SAN DIEGO — Lots of artists extend established traditions in their work, adding to what came before. Some artists overturn them. A few begin new ones, starting from scratch.
Then there's the rarest artist of all -- the one who manages to extend, overturn and radically innovate simultaneously. These are artists who set the culture on its ear. Their art conjures previously unsuspected possibilities, energizing other artists by changing art's terms.
Robert Irwin is such an artist. Light and Space, the sensual art of perceptual discovery he pioneered in the 1960s, is now synonymous with Los Angeles' emergence over the last half-century as a distinctive cultural powerhouse. With human perception as his inexhaustible subject, Irwin is, at 79, an eminence of postwar American art.
Now he is the subject of an eloquent, tightly focused and sometimes startlingly beautiful career survey at the Museum of Contemporary Art San Diego. (It's the first since his 1993 retrospective in Los Angeles.) The show occupies both buildings of the museum's downtown outpost. Nearly two-thirds of the works are from the museum's permanent collection or they're promised gifts; that's an extraordinary, enviable institutional commitment to a major artist.
One building houses 16 works that together trace Irwin's development since 1959. It begins with brushy, gestural abstract paintings and concludes with a new, room-size installation made from stretched fabric scrim.
In between is the most gorgeous installation I've yet seen of a classic 1969 Irwin disk. A horizontal stripe of dark acrylic lacquer is spray-painted at eye level across the center of a roughly 4-foot circle of clear acrylic, which stands away from the wall on a post. It's illuminated only by natural light from an overhead skylight, reflected and diffused off a bright white wall in the light well. The disk virtually disappears.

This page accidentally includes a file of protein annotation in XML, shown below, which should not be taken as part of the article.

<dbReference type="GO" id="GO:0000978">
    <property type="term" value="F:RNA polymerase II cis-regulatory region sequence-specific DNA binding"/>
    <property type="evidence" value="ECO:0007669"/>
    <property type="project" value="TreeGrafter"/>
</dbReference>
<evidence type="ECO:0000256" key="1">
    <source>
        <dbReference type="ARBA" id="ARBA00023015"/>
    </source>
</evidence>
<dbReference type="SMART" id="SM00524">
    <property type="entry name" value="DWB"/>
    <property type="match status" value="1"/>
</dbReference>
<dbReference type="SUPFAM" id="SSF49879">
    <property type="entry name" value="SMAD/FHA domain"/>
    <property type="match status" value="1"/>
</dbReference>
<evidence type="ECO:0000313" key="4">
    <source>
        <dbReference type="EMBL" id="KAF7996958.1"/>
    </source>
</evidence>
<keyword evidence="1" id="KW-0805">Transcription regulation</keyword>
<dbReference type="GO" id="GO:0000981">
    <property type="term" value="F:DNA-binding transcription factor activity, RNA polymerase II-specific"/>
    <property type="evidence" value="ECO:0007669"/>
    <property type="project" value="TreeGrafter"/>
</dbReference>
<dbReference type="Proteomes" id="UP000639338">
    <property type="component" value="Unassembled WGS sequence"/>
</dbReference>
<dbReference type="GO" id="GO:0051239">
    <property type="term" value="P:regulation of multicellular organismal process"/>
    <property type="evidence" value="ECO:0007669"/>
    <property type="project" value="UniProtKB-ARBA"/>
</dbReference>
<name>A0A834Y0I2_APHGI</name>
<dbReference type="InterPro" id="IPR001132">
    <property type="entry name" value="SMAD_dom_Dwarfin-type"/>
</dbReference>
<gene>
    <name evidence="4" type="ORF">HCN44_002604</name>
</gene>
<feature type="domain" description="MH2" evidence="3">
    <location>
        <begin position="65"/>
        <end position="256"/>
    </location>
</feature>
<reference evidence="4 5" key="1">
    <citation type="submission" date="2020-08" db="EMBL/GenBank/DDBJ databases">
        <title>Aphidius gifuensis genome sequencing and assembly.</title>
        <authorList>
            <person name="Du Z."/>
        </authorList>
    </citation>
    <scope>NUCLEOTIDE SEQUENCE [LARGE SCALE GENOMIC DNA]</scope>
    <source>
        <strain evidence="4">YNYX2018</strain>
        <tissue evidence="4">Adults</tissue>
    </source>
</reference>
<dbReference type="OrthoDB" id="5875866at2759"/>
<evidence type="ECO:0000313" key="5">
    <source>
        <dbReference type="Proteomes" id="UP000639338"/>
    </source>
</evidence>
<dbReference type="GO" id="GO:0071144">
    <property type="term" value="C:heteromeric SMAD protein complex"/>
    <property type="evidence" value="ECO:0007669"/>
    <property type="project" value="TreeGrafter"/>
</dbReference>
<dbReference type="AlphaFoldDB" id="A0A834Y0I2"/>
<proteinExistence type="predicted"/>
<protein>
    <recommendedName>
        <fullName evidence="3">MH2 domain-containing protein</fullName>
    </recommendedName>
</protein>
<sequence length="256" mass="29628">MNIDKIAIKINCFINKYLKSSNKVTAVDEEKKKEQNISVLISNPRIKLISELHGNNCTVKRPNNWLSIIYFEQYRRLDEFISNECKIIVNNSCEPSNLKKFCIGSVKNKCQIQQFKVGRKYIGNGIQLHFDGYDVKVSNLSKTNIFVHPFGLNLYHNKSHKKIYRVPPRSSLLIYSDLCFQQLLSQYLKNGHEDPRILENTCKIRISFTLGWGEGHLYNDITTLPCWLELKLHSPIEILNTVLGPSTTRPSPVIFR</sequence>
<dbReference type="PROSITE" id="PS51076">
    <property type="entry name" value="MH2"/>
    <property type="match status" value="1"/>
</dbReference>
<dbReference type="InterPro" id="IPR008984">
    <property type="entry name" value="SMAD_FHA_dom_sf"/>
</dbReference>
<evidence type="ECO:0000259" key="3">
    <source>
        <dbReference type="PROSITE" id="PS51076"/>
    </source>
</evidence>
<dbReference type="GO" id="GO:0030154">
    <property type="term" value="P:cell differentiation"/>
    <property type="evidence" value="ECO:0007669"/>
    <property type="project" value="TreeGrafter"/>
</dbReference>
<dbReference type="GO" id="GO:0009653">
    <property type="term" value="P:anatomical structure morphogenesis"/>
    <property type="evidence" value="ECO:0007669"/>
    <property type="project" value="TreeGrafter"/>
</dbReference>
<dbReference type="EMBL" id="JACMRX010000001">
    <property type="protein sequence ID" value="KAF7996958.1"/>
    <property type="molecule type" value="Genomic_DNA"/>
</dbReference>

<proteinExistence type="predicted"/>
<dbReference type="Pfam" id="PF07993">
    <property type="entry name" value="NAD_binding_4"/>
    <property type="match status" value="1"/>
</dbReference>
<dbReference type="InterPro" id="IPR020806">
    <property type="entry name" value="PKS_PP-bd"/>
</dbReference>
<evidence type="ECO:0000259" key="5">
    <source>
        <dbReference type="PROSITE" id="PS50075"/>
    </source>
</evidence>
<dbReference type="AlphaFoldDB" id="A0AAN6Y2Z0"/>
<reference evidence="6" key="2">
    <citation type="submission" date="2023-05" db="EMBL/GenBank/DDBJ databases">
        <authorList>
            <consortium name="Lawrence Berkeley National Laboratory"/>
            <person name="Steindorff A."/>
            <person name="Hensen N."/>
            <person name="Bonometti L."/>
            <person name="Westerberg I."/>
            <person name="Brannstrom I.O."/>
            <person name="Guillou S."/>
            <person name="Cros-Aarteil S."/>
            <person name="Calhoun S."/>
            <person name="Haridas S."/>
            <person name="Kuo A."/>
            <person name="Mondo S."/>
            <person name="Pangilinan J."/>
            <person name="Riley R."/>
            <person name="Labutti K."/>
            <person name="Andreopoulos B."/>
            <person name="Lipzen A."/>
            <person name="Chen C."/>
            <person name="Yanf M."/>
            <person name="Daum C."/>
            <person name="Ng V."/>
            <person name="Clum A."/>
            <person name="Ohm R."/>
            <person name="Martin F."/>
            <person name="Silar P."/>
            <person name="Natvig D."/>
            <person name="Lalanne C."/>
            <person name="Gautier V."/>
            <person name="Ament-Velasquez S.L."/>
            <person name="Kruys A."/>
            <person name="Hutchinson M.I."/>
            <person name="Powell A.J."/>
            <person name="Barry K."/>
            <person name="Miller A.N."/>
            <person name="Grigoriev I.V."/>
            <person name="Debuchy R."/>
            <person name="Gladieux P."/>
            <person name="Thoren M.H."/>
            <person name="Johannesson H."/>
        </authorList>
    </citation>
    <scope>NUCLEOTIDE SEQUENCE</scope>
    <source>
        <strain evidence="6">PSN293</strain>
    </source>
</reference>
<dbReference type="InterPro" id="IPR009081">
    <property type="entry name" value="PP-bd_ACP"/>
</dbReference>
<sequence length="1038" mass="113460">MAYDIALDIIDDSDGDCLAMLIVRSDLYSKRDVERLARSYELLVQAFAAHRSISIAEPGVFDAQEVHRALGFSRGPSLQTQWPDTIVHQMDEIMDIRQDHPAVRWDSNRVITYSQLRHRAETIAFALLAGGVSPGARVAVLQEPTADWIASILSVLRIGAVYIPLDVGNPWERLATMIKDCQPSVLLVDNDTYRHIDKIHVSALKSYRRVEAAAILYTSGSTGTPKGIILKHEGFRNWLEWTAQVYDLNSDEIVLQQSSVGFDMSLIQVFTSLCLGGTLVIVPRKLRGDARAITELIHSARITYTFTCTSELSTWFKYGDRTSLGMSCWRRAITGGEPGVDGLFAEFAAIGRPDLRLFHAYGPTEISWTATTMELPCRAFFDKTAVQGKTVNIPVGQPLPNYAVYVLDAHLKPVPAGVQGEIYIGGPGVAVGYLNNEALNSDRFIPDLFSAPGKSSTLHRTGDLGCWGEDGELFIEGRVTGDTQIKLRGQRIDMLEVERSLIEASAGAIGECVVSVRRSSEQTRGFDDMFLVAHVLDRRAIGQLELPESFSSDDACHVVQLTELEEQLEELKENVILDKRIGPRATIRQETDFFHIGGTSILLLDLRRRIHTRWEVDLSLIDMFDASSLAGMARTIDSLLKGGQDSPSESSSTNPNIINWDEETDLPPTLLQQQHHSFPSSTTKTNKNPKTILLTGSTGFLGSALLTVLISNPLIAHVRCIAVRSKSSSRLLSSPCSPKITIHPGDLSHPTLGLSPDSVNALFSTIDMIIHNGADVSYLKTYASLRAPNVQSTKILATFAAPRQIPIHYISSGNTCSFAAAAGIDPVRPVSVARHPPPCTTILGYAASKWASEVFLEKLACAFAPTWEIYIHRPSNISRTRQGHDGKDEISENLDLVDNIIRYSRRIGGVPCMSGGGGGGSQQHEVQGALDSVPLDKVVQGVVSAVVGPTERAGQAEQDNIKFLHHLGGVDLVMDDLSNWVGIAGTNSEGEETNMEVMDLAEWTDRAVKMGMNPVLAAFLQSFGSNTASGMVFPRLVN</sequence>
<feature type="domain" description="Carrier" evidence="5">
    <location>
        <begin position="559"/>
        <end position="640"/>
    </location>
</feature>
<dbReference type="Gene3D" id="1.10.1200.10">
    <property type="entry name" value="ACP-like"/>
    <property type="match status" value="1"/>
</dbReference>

What remains in full view is an inexplicable stripe of horizontal darkness, opening in space before your puzzled eyes. This wide, shadowy line inscrutably appears to recede into a deep void at the center. In reality, the convex curve of the disk means that the dark line is projected at you, but visually it seems to withdraw into infinity.
Irwin's disks always make me think of the famous scene in Luis Bunuel and Salvador Dali's short 1929 film, "An Andalusian Dog," in which a straight razor slices across a woman's eyeball just as a thin cloud passes before a full moon. (Coincidentally, the movie is included at the Los Angeles County Museum of Art in the current exhibition "Dali: Painting and Film.") The difference is that Irwin's work is not an illustration, and the grim violence and dread of that cinematic bad dream is absent here.
Instead, when Irwin tears a gash in the fabric of perceptual space, it resonates with the perfect exhilaration of Emerson's "transparent eyeball." You plunge into bracing currents of hyper-acuity.
Irwin's public projects
The other building compiles 20 drawings, photo-collages and plans for public projects at airports, parks and other sites in Arizona, Florida, Illinois, New York and Texas -- none of them realized. Hence, such celebrated works as Irwin's magnificent 1997 Getty Center garden are not included.
Also here are three new large-scale installations made especially for the survey, and one offers a surprising twist on Irwin's previous work. Arguably the show's best piece -- no mean feat, given the high level of quality overall -- it suggests that we have much more left to see from this robust artist.
This installation, fittingly titled "Light and Space," is composed of scores of colorless fluorescent lights, arrayed across a very large wall in an otherwise unlighted room. Steel structural braces that hold up the ceiling high overhead seem the obvious source for the work's composition: 2- and 4-foot lights, set at 45-degree angles.
No immediately discernible rhyme or reason guides the pattern, however. The placement of lights, the arrangement of different lengths and the considered interplay of light and shadow all appear intuitive -- not capricious, but playfully attuned. The effect is spellbinding.
The syncopation provides visual interest. The composition yields a smooth, even illumination, which takes into account natural light variations in the room's large volume of space. And the experience recalls encountering stained glass windows in a Gothic church -- Sainte-Chapelle, say, or Chartres -- but without the slightest trace of grandiosity or intimation of supernatural spirit. This is a wholly modern secular chapel, erected to exalt perception as the experiential creator of our universe.